Tamāla Kṛṣṇa: We can also do that; we'll hit them with our shoes. (laughter) For twenty minutes they can go unconscious. Free. We don't charge.

Hari-śauri: This opening comment in this magazine is very good. It says: "What is surprising about the International Society for Krishna Consciousness is not its conquest of the West, the USA in particular. The cultural impact of this institution, borne on the shoulders of Westerners in the main, has already reached amazing proportions in India."

Prabhupāda: That is my policy.

Devotee (1): That's nice.

Tamāla Kṛṣṇa: Whew. That's why they are afraid of you in India, Prabhupāda. The government is very much afraid.

Prabhupāda: Oh, yes. Government is alarmed.

Tamāla Kṛṣṇa: Well how will they try to stop us?

Prabhupāda: Through restrictive government. (door opens) Who is . . .? Let him come.

Devotee (1): Here he comes.

Tamāla Kṛṣṇa: (indistinct discussion) Svarūpa Dāmodara Prabhu? Prabhupāda wanted to see that boy, Arjuna Mallik?

Svarūpa Dāmodara: I went to find him.

Tamāla Kṛṣṇa: I sent someone to look for him, they haven't come back. You haven't seen him? It would be nice, because Prabhupāda wanted to see him.

Prabhupāda: You know him? Arjuna Mallik?

Hari-śauri: I only saw him just this morning.

Prabhupāda: Just find him.

Hari-śauri: But I have no idea where he's staying.

Tamāla Kṛṣṇa: 703 is the room number.

Prabhupāda: All right.

Tamāla Kṛṣṇa: Svarūpa Dāmodara is looking.

Hari-śauri: This first paragraph recognizes how in the last two years especially our esteem has improved. It says: "One has to see for oneself . . ."

Prabhupāda: Ah, that Sadajivitlal you know.

Tamāla Kṛṣṇa: Oh, yes, very well.

Prabhupāda: He says about me that "Bhaktivedanta Swami has smeared the black carbon of all other svāmīs." (laughter)

Tamāla Kṛṣṇa: Black carbon. You know Sadajivitlal from Bombay.

Devotee: Oh, yes.

Tamāla Kṛṣṇa: He used to get very angry. He said: "I like your Prabhupāda very much, but why does he have to criticize all of our gurus?"

Prabhupāda: Now he is realizing.

Tamāla Kṛṣṇa: Because at Cross Maidan you were speaking very boldly that all these others are cheating.

Prabhupāda: Yes, they are cheating. Is there any meaning that you pay so many dollars and take the mantra? Mantra is such a thing for business?

Tamāla Kṛṣṇa: In this meditation magazine one of the things that they sell, the special techniques is you take a ping-pong ball, ping-pong, you know, that table tennis? And you cut it in half and you place the two halves on your eyes, and then that is called samādhi. (laughter)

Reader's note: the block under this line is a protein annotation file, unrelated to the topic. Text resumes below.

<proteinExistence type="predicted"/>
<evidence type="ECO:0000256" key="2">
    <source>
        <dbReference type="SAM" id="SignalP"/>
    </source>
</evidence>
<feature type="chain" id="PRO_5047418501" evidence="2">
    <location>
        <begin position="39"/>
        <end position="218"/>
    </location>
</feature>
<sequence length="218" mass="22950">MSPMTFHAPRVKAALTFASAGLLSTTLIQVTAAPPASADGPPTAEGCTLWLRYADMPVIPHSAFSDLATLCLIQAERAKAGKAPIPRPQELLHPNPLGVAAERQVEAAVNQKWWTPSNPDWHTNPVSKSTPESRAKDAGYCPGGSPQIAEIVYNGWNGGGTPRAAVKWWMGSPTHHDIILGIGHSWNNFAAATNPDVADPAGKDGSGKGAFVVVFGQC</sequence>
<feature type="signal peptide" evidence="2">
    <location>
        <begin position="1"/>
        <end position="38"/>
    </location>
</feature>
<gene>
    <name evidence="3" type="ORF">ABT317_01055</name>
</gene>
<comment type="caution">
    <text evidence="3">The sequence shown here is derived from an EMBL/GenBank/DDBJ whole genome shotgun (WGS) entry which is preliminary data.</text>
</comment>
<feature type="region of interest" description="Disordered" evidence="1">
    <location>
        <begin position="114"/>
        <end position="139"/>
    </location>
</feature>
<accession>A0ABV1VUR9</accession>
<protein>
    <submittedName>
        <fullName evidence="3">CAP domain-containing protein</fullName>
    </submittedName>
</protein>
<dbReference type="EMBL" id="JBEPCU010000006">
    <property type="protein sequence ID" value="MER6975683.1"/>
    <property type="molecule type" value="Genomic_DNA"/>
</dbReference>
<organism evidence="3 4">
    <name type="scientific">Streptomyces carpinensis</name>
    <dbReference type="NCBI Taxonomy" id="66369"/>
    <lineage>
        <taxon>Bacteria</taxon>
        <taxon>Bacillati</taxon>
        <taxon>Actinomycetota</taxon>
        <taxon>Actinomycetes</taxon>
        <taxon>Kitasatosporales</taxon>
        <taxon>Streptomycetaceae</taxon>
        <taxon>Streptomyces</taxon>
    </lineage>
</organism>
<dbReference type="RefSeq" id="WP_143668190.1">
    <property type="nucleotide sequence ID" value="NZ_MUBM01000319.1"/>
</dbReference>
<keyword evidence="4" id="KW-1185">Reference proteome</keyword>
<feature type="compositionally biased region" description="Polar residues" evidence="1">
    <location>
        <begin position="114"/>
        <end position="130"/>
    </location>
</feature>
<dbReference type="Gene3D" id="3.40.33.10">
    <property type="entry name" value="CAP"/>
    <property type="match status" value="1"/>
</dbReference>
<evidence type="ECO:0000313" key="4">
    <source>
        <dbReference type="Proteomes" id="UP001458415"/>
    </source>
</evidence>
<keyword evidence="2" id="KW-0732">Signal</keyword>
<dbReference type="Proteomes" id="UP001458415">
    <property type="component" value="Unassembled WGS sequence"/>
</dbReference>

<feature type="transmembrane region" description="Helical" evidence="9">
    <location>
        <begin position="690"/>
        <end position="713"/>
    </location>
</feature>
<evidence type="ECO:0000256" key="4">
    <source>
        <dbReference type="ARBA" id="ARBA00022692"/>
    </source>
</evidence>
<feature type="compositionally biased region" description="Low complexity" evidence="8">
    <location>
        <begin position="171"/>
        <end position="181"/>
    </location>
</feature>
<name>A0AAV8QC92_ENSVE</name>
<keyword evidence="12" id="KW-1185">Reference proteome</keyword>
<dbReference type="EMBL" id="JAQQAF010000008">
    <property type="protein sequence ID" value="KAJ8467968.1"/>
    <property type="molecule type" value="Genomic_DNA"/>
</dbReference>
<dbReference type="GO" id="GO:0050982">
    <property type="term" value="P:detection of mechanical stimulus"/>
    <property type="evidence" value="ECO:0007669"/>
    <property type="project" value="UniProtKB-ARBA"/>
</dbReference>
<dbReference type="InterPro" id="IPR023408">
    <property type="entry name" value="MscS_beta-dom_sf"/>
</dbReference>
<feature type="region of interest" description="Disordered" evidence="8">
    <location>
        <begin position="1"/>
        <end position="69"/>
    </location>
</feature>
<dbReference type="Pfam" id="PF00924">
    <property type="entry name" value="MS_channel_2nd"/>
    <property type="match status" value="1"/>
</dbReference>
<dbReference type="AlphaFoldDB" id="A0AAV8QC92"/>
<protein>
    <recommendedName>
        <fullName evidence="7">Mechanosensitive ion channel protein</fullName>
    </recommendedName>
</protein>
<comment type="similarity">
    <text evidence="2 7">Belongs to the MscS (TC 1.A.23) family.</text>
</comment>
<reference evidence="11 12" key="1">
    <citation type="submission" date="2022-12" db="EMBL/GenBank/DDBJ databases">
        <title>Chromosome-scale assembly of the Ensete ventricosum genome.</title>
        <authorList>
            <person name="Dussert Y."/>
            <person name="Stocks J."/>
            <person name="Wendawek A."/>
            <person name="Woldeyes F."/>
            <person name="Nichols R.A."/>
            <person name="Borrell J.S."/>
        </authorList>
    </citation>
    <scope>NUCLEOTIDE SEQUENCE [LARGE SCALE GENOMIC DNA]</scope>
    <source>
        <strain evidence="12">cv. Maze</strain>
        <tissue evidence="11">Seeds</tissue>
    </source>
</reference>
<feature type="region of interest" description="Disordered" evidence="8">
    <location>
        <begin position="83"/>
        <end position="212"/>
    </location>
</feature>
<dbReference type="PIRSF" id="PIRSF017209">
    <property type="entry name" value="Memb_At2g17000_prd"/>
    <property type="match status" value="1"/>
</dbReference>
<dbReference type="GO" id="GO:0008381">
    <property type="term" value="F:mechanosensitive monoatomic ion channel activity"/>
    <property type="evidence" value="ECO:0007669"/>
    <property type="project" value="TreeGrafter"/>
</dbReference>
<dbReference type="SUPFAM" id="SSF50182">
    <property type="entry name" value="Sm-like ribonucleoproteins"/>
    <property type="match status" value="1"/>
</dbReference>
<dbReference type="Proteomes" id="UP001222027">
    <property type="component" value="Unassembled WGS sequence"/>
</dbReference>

Prabhupāda: Who has said?

Tamāla Kṛṣṇa: I'll show you the picture when he brings the magazine. They show a person very seriously meditating on two halves of a ping-pong ball. You have to pay for it. (laughter)

Devotee (1): Would you like to go up on the roof today, Prabhupāda?

Tamāla Kṛṣṇa: No, Prabhupāda said the sun is too much. Toṣaṇa Kṛṣṇa, he's been doing all of our . . . he's practically done the whole arrangement for the Ratha-yātrā. Jayānanda is building, and he has done all of the permits, advertising, publicity, the posters—working at least fifteen hours a day for the last month very hard, to make it a very successful festival. I was thinking, Śrīla Prabhupāda, that Haṁsadūta was telling me that he is planning to make . . .

Prabhupāda: I think this article was dictated by Haṁsadūta.

Tamāla Kṛṣṇa: Ah.

Prabhupāda: Our interviewer came.

Tamāla Kṛṣṇa: He was telling me that he was planning to make thousands of men, convert thousands of Indians. I was wondering, if thousands of Indians join us, how will the government feel?

Prabhupāda: They cannot check.

Tamāla Kṛṣṇa: Really. They won't stop us.

Prabhupāda: If they want to stop it, it will increase.

Tamāla Kṛṣṇa: Oh, right. Especially in Bengal, as soon as the Bengalis know that something is against the government, then they get very vehement.

Devotee: It's encouraging when they try to resist.

Tamāla Kṛṣṇa: They call us sāhībs. It says: "What urges the sāhībs and memsāhībs?" That's how they refer to us.

Prabhupāda: Our Māyāpur temple is known as sāhīb mandira. In Vṛndāvana, English, angrezi.

Tamāla Kṛṣṇa: Gopāla told me that the guesthouse is doing better. He said that only that eleven rooms right now are occupied by non paying guests, and out of the overall forty-four rooms, only four rooms are occupied by devotees. The devotees have been shifted elsewhere. And Guṇārṇava has been managing.

Prabhupāda: That Toṣaṇa Kṛṣṇa boy was in Vṛndāvana?